In this What does open really mean? by Tony Bates, he writes:
These programs however do highlight some of the absurdities of credit vs non-credit teaching. What happens when certificate or ‘external’ students who do not qualify for entry to a graduate program do as well or better than the admitted students in the same class?
My point here is that just opening up classes to non-admitted students does little to make access really open, but merely results in frustration when these extra students try to get credit for their often excellent work.
I could understand Tony’s concern relating to the credit versus non-credit students’ tension, with regard to the attention given more to the credit students, leaving the non-credit students feeling like second-class “citizen students”. Also Tony is concerned on how the system could cope with the often conflicting enrolment policy when dealing with mature candidates who might not have met the entry requirements for advanced courses, but that they have demonstrated excellent work with a lower level course.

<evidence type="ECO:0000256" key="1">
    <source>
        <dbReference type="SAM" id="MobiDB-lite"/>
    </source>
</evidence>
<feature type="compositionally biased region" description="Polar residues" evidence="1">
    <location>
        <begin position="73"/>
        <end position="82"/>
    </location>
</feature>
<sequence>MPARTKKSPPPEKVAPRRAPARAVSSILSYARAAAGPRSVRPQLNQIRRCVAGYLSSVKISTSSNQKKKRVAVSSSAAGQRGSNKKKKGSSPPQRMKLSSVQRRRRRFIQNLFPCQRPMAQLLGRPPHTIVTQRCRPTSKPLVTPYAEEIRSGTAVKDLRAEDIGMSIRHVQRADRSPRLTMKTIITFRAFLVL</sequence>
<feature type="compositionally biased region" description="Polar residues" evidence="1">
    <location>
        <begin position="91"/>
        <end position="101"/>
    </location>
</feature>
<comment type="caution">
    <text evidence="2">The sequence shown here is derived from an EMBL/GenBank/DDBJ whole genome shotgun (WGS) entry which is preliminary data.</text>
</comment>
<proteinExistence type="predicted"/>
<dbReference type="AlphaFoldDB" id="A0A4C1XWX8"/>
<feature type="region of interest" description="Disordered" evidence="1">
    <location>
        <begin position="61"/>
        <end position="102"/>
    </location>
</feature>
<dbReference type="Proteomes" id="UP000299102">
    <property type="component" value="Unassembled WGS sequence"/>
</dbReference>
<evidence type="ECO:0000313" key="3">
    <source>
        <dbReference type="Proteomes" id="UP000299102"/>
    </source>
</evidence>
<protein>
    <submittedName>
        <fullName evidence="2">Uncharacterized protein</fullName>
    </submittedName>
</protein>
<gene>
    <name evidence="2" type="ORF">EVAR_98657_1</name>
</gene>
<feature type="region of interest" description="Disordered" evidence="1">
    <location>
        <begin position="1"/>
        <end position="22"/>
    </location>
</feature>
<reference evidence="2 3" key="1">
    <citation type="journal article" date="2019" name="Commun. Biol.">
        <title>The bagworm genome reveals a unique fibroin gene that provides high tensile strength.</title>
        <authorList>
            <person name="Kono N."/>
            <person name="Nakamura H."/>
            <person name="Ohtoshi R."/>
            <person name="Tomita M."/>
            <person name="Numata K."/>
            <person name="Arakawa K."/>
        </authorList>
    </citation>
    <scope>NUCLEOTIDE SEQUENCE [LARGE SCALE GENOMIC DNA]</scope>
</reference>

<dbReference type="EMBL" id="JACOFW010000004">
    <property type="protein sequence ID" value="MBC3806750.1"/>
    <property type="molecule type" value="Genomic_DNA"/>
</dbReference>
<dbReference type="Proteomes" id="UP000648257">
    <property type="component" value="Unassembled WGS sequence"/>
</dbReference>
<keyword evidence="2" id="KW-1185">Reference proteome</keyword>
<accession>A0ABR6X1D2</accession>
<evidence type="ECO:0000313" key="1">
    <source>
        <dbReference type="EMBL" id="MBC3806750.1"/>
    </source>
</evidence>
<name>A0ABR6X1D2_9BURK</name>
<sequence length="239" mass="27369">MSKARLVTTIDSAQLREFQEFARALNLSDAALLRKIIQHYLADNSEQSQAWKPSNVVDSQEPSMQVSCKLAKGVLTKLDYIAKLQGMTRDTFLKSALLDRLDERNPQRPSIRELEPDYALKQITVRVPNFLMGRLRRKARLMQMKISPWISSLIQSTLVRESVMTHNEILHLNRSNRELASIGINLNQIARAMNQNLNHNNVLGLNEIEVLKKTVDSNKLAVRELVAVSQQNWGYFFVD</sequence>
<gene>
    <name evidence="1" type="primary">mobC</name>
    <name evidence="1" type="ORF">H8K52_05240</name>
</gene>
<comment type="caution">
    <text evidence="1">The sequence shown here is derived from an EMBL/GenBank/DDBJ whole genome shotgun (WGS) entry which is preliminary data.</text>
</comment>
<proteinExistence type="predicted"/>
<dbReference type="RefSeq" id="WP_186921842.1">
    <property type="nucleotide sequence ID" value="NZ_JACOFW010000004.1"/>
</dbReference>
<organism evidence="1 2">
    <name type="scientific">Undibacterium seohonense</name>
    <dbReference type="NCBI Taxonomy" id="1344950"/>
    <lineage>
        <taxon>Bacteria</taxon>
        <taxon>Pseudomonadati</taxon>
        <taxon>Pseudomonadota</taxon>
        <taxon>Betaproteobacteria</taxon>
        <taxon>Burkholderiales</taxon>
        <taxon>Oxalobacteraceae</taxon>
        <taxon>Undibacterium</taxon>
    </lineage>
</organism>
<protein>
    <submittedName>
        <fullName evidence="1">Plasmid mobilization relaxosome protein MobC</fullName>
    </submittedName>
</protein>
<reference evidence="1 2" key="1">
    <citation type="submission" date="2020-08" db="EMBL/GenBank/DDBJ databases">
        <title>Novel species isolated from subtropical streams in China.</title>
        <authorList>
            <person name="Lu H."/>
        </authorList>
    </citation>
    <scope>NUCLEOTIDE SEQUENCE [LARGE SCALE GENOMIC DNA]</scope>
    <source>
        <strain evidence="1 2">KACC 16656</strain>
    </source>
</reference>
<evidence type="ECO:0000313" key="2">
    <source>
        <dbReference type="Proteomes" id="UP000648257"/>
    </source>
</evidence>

There are great points mentioned by Tony when reviewing the design and challenges of an open online course offered to the public.
There are also other considerations such as:
(a) the ethical dimension of mixing credit and non-credit students in an open course – what are the roles, responsibilities of the instructors, credit and non-credit students? What are the entry requirements for both credit and non-credit students or participants? If the course participants are to be surveyed and researched in an online course, what are the ethical considerations for the researcher, the credit and non-credit students?
(b) the education and learning dimension: Should credit and non-credit students be given equal or unequal attention and intervention in an online course? How and why?
(c) the assessment dimension: Should credit and non-credit students be assessed in exactly the same way in an online course? What sort of flexibility and negotiation in the assessment would be necessary for both credit and non-credit students? How would quality be assured in both credit and non-credit students? Who would be the assessor for credit students? Instructors only? Is peer assessment a plausible option? How to ensure assessments are validated in an open online course (with credit and non-credit students)? Is “formal assessment” part of the open online course? What sort of assessment or performance criteria are used?
Here is my experience in the participation of open online course. Here I would also like to relate to my research experience associated with open online courses.